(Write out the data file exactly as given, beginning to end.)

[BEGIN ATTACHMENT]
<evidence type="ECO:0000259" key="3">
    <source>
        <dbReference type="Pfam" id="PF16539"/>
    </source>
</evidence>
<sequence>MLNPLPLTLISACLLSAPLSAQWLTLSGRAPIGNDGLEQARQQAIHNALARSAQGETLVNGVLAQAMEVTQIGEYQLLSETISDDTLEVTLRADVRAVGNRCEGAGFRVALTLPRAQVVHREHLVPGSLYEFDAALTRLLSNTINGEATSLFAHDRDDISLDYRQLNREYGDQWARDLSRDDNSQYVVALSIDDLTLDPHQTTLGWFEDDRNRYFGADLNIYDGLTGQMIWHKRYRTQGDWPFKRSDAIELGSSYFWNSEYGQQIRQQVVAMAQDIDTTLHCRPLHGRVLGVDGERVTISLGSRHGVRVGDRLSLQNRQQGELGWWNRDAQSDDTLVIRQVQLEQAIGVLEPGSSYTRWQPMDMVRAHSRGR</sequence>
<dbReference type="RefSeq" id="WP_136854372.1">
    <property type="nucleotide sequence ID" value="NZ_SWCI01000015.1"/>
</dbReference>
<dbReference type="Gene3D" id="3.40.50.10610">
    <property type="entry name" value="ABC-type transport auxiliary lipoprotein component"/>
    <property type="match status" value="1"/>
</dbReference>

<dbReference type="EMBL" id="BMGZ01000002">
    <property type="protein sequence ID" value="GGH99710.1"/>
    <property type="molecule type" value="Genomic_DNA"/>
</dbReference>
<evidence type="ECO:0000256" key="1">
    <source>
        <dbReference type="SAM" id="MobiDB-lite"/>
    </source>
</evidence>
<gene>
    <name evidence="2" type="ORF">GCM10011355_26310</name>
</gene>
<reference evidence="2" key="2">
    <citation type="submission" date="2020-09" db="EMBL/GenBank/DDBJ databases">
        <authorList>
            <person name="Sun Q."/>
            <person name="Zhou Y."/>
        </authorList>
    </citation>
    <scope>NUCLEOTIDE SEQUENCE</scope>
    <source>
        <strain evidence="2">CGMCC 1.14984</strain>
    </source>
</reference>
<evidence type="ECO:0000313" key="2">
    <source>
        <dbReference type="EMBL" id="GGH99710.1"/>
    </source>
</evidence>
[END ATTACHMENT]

<evidence type="ECO:0000259" key="3">
    <source>
        <dbReference type="Pfam" id="PF16539"/>
    </source>
</evidence>
<sequence>MLNPLPLTLISACLLSAPLSAQWLTLSGRAPIGNDGLEQARQQAIHNALARSAQGETLVNGVLAQAMEVTQIGEYQLLSETISDDTLEVTLRADVRAVGNRCEGAGFRVALTLPRAQVVHREHLVPGSLYEFDAALTRLLSNTINGEATSLFAHDRDDISLDYRQLNREYGDQWARDLSRDDNSQYVVALSIDDLTLDPHQTTLGWFEDDRNRYFGADLNIYDGLTGQMIWHKRYRTQGDWPFKRSDAIELGSSYFWNSEYGQQIRQQVVAMAQDIDTTLHCRPLHGRVLGVDGERVTISLGSRHGVRVGDRLSLQNRQQGELGWWNRDAQSDDTLVIRQVQLEQAIGVLEPGSSYTRWQPMDMVRAHSRGR</sequence>
<dbReference type="RefSeq" id="WP_136854372.1">
    <property type="nucleotide sequence ID" value="NZ_SWCI01000015.1"/>
</dbReference>
<dbReference type="Gene3D" id="3.40.50.10610">
    <property type="entry name" value="ABC-type transport auxiliary lipoprotein component"/>
    <property type="match status" value="1"/>
</dbReference>

<dbReference type="EMBL" id="BMGZ01000002">
    <property type="protein sequence ID" value="GGH99710.1"/>
    <property type="molecule type" value="Genomic_DNA"/>
</dbReference>
<evidence type="ECO:0000256" key="1">
    <source>
        <dbReference type="SAM" id="MobiDB-lite"/>
    </source>
</evidence>
<gene>
    <name evidence="2" type="ORF">GCM10011355_26310</name>
</gene>
<reference evidence="2" key="2">
    <citation type="submission" date="2020-09" db="EMBL/GenBank/DDBJ databases">
        <authorList>
            <person name="Sun Q."/>
            <person name="Zhou Y."/>
        </authorList>
    </citation>
    <scope>NUCLEOTIDE SEQUENCE</scope>
    <source>
        <strain evidence="2">CGMCC 1.14984</strain>
    </source>
</reference>
<evidence type="ECO:0000313" key="2">
    <source>
        <dbReference type="EMBL" id="GGH99710.1"/>
    </source>
</evidence>